With the Cubs sunk in an eight-game losing streak and trailing 3-1 - not to mention three touchdowns under .500 - Steve Clevenger's ejection in the fifth inning of Thursday's 5-3 win against Cincinnati for arguing balls and strikes was, on one hand, a welcome site.
Clevenger yelled and pointed at home-plate umpire Jeff Nelson. Nelson stuck his head right back in Clevenger's face. It was dramatic. It was entertaining. It was something.
If only Clevenger weren't the catcher.
Call it growing pains or just a mental lapse, but Clevenger's decision to speak his mind mid-at-bat to the man who calls balls and strikes for his own pitchers, too, showed how young and raw this Cubs team is.
The 26-year-old argued that the pitch Nelson called a strike was in the same spot as the previous pitch, which Nelson called a ball.
"I felt the ball was outside, and the next pitch was the same exact pitch, I thought," Clevenger said. "He called it a ball. As a hitter, you can't hit like that (when) you don't know whether he's going to call a strike or ball. You can't hit like that."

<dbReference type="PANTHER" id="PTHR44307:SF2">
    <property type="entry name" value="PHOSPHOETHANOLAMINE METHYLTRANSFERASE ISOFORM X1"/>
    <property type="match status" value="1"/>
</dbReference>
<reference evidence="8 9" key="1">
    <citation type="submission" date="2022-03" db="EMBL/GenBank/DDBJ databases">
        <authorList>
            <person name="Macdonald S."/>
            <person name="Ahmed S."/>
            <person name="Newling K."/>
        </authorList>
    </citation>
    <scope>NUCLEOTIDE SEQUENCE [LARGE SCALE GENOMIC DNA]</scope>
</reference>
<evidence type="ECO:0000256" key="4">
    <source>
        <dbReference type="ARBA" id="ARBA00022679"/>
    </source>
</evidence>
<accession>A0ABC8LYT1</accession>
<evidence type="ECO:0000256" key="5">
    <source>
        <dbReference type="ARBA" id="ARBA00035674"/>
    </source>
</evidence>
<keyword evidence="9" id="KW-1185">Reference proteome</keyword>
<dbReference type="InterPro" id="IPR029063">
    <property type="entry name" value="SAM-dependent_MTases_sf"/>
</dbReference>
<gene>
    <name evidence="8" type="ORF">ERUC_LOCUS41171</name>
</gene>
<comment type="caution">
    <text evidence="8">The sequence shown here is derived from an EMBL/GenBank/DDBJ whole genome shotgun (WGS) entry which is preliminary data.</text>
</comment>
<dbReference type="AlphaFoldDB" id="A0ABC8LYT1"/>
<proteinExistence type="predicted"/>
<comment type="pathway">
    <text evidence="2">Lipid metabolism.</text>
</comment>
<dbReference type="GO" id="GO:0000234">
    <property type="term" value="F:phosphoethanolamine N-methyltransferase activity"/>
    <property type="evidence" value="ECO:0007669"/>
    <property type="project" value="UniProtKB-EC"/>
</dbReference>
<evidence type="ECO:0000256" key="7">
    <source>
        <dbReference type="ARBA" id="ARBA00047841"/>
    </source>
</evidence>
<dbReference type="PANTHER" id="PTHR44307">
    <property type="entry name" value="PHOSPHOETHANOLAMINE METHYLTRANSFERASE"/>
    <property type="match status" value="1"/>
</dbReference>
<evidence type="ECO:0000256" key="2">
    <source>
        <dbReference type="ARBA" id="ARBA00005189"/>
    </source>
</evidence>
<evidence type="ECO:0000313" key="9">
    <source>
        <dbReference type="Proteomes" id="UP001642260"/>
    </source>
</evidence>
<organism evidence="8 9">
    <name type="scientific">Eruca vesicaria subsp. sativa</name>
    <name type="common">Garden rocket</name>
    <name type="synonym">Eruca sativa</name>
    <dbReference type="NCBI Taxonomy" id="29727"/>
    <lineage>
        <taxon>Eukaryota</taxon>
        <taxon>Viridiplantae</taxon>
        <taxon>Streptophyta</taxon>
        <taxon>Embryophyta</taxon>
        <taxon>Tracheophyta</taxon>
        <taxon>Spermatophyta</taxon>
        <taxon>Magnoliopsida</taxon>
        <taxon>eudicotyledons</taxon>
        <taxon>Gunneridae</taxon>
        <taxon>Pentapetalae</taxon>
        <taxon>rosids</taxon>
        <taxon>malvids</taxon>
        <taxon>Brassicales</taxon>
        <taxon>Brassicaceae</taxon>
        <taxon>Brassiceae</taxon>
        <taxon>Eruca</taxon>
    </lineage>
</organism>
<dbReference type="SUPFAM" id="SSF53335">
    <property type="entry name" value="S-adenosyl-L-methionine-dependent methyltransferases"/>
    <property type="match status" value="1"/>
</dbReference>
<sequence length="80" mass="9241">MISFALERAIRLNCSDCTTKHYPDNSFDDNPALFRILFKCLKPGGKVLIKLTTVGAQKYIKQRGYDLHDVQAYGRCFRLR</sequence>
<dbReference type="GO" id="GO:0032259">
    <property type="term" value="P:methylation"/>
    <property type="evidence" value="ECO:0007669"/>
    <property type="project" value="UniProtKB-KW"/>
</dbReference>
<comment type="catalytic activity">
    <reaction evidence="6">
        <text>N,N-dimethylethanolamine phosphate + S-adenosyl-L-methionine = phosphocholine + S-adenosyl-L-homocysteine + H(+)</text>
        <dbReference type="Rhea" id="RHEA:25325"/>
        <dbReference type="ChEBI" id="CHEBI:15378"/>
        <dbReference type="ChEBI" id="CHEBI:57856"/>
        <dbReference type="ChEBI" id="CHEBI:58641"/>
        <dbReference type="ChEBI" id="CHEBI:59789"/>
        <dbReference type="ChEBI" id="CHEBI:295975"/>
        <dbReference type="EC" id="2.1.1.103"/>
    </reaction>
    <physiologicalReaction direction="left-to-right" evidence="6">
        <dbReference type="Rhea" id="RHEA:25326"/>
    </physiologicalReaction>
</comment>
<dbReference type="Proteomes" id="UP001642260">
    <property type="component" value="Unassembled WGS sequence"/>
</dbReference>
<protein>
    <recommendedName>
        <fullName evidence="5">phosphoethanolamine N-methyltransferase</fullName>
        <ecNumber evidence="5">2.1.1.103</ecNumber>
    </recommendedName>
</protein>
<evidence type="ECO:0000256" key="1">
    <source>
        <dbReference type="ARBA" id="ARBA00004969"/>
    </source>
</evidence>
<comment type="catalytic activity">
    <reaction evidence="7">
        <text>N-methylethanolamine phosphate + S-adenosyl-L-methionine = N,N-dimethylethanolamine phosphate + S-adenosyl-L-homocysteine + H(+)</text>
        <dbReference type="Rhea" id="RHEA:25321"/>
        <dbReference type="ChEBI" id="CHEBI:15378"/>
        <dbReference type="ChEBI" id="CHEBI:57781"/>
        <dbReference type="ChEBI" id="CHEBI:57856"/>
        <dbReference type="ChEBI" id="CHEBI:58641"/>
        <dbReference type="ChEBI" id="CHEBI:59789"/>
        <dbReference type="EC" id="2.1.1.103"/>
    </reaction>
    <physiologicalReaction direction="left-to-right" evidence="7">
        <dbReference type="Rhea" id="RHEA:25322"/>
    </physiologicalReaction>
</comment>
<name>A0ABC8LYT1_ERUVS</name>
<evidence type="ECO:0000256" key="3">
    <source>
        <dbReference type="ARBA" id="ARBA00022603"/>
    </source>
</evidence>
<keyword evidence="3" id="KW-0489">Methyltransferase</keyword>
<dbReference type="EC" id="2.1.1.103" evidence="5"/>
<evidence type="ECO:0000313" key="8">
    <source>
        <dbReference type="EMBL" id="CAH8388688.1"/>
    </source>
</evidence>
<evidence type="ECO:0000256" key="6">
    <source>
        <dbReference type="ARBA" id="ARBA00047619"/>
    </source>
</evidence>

TV replays showed the ball was well outside, even farther off the plate than the previous pitch, in fact.
But regardless of how calls affect his hitting, the Cubs want Clevenger thinking more like a catcher. Cubs manager Dale Sveum said after the game that a catcher needs to show more composure than Clevenger did.
Clevenger knew that, too, and apologized to Sveum after the game.
"I can't get ejected in that situation," Clevenger said. "I went up and apologized to Dale for getting ejected and said, 'Won't happen again. Can't happen.'"
Ejections aren't all that uncommon in baseball, but with a team this young, everything is a learning experience for these Cubs. Clevenger said he'll talk to Nelson, the umpire who tossed him, when he gets a chance later this season.
A catcher getting ejected while batting is a stupid mistake. But if there's any season for stupid, and learning from it, it's this one.